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My Dark Inside Sea

by Rachel Dodman 3 days ago in humanity

Change is hard

My Dark Inside Sea
Photo by The Humantra on Unsplash

I've lost something that I loved. Well, I think I have.

I know I'm not the only one. I'm actually very fortunate. This has been a hard year and I have lost less than other people. But that doesn't stop me from feeling sad. Feeling a deep sense of loss that is so profound that if I access the feeling I fear that I might sink totally into the angry dark sea inside that covers it. I have to survive from one day to the next, to function and enjoy things. The way I do that is to keep the sea deep inside. It is there, but it is covered by stones, grass and trees so I can't always see it.

I would associate this depth of feeling with a tragic death or terminal diagnosis. Losing a partner in a car crash or finding that your cough is cancer and you have 6 weeks to live. Catastrophic events.

I feel stupid and petty. I have only lost one relative through the pandemic - which was expected and not related to the pandemic. It was also a relative that I wasn't all that close to. That is not what is making me feel so dark inside.

Before the pandemic, I was a dancer. I danced most nights of the week, modern jive and modern blues mainly. A few months before the pandemic I was severely anaemic and I didn't have the stamina to keep up with my dancing. I still went, but I sat and chatted a lot. I got to know my fellow dancers a lot better.

By Scott Broome on Unsplash

Then the UK went into lockdown and dancing stopped, along with almost everything else. At the time I write this (early July 2021) dancing hasn't properly started back - it should in the next few weeks.

That should be good, right?

During lockdown, I was diagnosed with arthritis in my knees. I have had trouble with them for a long time, but it got much worse in the last year. Before lockdown, I would walk everywhere. Walking was my primary form of transport. I would walk before writing to give me ideas. I would walk because I enjoy walking. I would often walk to my dance classes!

Now, I can't walk much more than a mile without having to sit down. I have to plan where and when I walk to make sure that I can get where I want to be and back without being totally incapacitated.

And I don't know if I can dance.

Through the early days of the pandemic, I adjusted to a world without dancing by not thinking about dancing. The same with the cinema, pubs, cafes and restaurants. I looked at the here and now - focussed on what I was doing, what TV series I was following, what I was writing and what I was cooking. In the main - it worked. I didn't think about what I couldn't have. Pre-pandemic there were things I couldn't have - a hot tub, a luxury yacht, chocolate without weight gain! This was the same. The things I wanted were not possible so they ceased to exist.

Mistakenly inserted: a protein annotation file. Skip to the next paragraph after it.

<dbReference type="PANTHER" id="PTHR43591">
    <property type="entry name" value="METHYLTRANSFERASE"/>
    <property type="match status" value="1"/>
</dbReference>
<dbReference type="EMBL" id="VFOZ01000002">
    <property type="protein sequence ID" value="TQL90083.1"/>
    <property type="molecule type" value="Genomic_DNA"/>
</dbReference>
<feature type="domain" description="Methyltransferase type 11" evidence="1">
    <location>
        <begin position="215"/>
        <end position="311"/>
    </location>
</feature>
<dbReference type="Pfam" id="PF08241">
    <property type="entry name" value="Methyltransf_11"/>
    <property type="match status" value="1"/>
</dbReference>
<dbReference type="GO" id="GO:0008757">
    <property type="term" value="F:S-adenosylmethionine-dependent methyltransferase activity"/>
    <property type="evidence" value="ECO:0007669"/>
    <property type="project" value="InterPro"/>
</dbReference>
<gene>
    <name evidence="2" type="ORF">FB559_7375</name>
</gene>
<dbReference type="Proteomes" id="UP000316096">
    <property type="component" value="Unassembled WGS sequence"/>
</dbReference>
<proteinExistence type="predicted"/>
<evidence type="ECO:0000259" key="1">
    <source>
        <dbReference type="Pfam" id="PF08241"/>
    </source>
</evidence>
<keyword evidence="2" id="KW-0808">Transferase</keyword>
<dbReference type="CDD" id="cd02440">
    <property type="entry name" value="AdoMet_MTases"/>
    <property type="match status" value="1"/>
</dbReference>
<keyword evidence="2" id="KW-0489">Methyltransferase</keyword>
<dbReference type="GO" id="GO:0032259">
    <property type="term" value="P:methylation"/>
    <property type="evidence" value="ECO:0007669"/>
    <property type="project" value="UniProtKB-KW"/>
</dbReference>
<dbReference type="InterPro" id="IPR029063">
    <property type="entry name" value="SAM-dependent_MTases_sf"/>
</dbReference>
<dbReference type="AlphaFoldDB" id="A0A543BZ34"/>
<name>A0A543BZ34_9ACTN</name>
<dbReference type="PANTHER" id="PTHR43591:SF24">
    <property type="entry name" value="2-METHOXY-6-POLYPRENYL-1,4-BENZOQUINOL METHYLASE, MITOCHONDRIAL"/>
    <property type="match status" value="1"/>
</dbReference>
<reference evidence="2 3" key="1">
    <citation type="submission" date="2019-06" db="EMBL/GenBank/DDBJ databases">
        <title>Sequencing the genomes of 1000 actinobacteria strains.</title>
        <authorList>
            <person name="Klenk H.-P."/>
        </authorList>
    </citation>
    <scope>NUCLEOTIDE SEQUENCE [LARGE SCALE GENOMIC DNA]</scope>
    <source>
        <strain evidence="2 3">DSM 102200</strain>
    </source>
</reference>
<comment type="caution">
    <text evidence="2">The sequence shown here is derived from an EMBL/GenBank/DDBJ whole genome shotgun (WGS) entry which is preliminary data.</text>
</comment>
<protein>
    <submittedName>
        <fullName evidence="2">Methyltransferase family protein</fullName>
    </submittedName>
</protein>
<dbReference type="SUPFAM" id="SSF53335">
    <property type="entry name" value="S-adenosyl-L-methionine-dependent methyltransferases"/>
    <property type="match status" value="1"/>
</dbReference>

Now though, dancing is restarting and I am having to move the trees aside (I'm not one for deforestation), clear the grass and move the rocks to look at the dark, deep scary sea. I do not like it. It makes me feel scared and uncertain and shows me the beginning of a life that I don't recognise as mine and really don't want.

I'm scared that I might dance and hurt myself or my partner. I'm scared that I might not be able to dance. I'm scared that I might only be able to dance a small amount. Might that be worse than not dancing at all? Those fears are understandable, but deep in the dark sea inside a spiky sea urchin is a fear that I don't understand. I'm also scared that I will be able to dance. But dancing is what I want to do, so why should I be scared of that? I have tried to rationalise it but it isn't working. I have decided that it is just an emotion and a lot of my emotions are not logical. They just are.

This is how I feel. Rather, this is how I feel at the moment. I am scared, life has changed dramatically over the last year and, now the vaccines are doing a good job, life is about to change again.

My life is changing as well - in ways I'd prefer it wasn't. Change is hard. and we feel the way we feel.

I'm going to continue with life. Keep my dark sea until it decides to flow elsewhere. I'm going to take one step at a time - quite literally. I will go back to dancing. I have friends there and it will be nice to see them again. I will do what I can and I will learn my limits. I'm sure that I will make mistakes, hurt myself and overdo it, but that is part of readjusting. I might need a stick to help me walk. I don't want one, but I will get used to it. That's how life goes.

If I take life one day at a time - one step at a time, I will move forward.

I don't know where I will get to, but that is what makes life interesting, isn't it?

Rachel Dodman
Rachel Dodman
Read next: Never In the Cover of Night
Rachel Dodman
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